I am new to Bigger Pockets but I have had quite a bit of experience in 4 1/2 years. Dropped out of college at 20 and bought one unit with 20% down in 2010. After that it was a snowball effect and I dove in head first.
Currently I own 44 Units (14 with a partner 50/50 and 30 I own solely)
Most of the units I have put 20% down and gotten conventional loans had a co-signer on my first 50,000 loan and after that I found a bank willing to approve me. After I owned 3 units I had a land contract deal for 6 units which I only put 5% down, which I have since refinanced with a bank. 34 of my units now have loans with a bank at a little above 50% of the appraised value. and 10 units I have a land contract in place for another 2 years. The values were dirt cheap in 2010-2012 in my area which helped me get started. I get 15 year loans on everything and am trying not to extend that to draw money out. Most of my units were vacant or significantly below market rent and in need of updates. So a combination of market going up, remodeling, and raising the rents the values on my properties have gone up.
Business insider did an article on me a few months back. I am 25 now and have 44 units (article states 24 with 42).
In 2010, Mike Henkel dropped out of college after only two years at Central Michigan University.
"It was always in the back of my mind that I never wanted to work for anyone else," he explains. "I was going to college and doing what everyone else was doing, and one day I stopped."
Henkel got his real estate license in only eight days and, two weeks later, he started looking for properties to buy with the $10,000 in his bank account saved from years of summer jobs.
At 20 years old, he bought a five-bedroom condo for about $60,000 near the college campus, and rented the four spare bedrooms to friends for $300 a month.
The income provided him with a free place to live while he spent his time replenishing his bank account by holding three jobs: a morning position as a realtor, an afternoon gig as a leasing agent at an apartment complex, and another night and weekend job working at a combination bowling alley/golf course.
In the spring of 2011, the opportunity arose to buy two more five-bedroom units in the same area. "I had saved barely enough to put down a down payment, and I didn't have enough money to close," Henkel remembers. "I have three credit cards, and I took out three cash advances and went to a payday loans place and bought five $800 loans. As soon as I closed, I used every dime I got to pay off those little loans." He estimates it took him about 2-3 months to eliminate about $6,000 of debt, and that fall, he bought another unit.
Henkel turned his attention to making the units easier to rent to local college students. "The units were five bedrooms, two bathrooms, 1,700 square feet, near the university — it was strange they weren't renting out well. I went in there and said 'Ok, if I was going to live here — and I did live there! — what would I want done?'"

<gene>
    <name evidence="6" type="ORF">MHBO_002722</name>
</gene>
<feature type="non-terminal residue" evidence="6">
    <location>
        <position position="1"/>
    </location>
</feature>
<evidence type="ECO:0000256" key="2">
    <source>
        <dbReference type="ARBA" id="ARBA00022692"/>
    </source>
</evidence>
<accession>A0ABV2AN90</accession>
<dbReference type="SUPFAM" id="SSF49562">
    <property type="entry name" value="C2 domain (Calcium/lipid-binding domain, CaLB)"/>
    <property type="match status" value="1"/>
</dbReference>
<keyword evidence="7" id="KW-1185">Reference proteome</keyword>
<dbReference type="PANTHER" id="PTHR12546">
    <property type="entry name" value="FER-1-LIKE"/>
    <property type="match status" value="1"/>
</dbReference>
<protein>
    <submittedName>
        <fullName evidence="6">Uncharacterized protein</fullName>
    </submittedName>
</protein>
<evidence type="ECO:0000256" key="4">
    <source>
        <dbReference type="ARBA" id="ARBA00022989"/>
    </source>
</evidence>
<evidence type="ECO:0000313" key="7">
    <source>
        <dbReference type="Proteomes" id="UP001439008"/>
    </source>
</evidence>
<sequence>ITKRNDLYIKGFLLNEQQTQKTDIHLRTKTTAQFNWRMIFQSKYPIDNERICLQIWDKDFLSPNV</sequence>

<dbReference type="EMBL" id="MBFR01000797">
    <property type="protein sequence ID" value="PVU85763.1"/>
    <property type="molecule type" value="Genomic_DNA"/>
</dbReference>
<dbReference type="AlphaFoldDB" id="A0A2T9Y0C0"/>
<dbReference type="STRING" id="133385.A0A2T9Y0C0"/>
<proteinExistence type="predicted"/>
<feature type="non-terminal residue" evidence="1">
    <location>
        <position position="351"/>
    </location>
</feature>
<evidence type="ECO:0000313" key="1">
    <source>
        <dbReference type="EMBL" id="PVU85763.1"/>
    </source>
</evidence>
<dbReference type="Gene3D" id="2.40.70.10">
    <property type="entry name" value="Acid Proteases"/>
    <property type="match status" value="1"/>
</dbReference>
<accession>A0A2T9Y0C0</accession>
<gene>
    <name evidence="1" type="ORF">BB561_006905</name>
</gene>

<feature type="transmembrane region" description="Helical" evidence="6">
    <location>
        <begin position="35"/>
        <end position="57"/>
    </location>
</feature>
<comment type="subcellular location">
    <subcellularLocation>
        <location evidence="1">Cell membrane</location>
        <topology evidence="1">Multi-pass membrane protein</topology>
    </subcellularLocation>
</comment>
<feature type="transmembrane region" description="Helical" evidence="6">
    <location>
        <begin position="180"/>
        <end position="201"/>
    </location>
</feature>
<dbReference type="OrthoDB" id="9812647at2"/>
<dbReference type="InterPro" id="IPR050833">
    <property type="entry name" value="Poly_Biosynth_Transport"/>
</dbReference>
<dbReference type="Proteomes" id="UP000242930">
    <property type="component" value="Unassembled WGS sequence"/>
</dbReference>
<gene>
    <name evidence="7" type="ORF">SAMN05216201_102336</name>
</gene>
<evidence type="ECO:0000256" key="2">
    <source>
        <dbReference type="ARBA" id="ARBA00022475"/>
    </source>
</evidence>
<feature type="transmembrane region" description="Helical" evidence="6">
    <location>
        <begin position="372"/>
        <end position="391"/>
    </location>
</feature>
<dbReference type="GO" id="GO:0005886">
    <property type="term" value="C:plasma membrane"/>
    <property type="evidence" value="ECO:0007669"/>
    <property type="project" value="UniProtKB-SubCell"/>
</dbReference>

He ended up spending about $5,000 per unit ("I put it on the credit card and then paid that off as soon as I could") to replace the flooring with laminate and new carpet, coat the walls in fresh paint, and bring in new appliances.
Over the next few years, Henkel kept acquiring new properties near campus. In 2012, he got a deal to buy six new places for only 5% down, which ended up costing him about $14,000. That year, he bought a total of eight units.
"At that point, every time I bought something, my bank account would go to zero or pretty close, and then I would build it up and do it again," he remembers. "I know it was risky, but I was 21 and 22 and I wanted to just go."
He admits that taking on so much risk made him uneasy. "It used to really get to me," he says. "I'd get really stressed. With the first couple of units I was taking a leap of faith. I would puke every other day, and I wouldn't sleep. But I think there's something about working in the business and doing it, you get to the point where stressing out isn't going to do anything about it. Now I feel like I react. Like I told a friend: If someone chucks a ball at you, you're not going to freak out about that ball coming — you're going to get the hell out of the way. Worrying about the ball won't stop it from coming."
In 2013, he bought another 15 (14 of which he purchased with a partner), and in 2014, another group of 15. The units now sell for closer to $80,000, and he puts about $8,000 into renovating each one before renting them to local students for about $300 per bedroom each month. He slowly phased out his three jobs, and now devotes his full time to managing his properties out of his three-bedroom apartment in one of the bigger buildings, which he turns into a leasing office in the afternoons.
Renting to college students comes with its own set of challenges. Henkel says he's seen his properties completely trashed, and makes a point of doing joint leases that make every roommate responsible for the unit.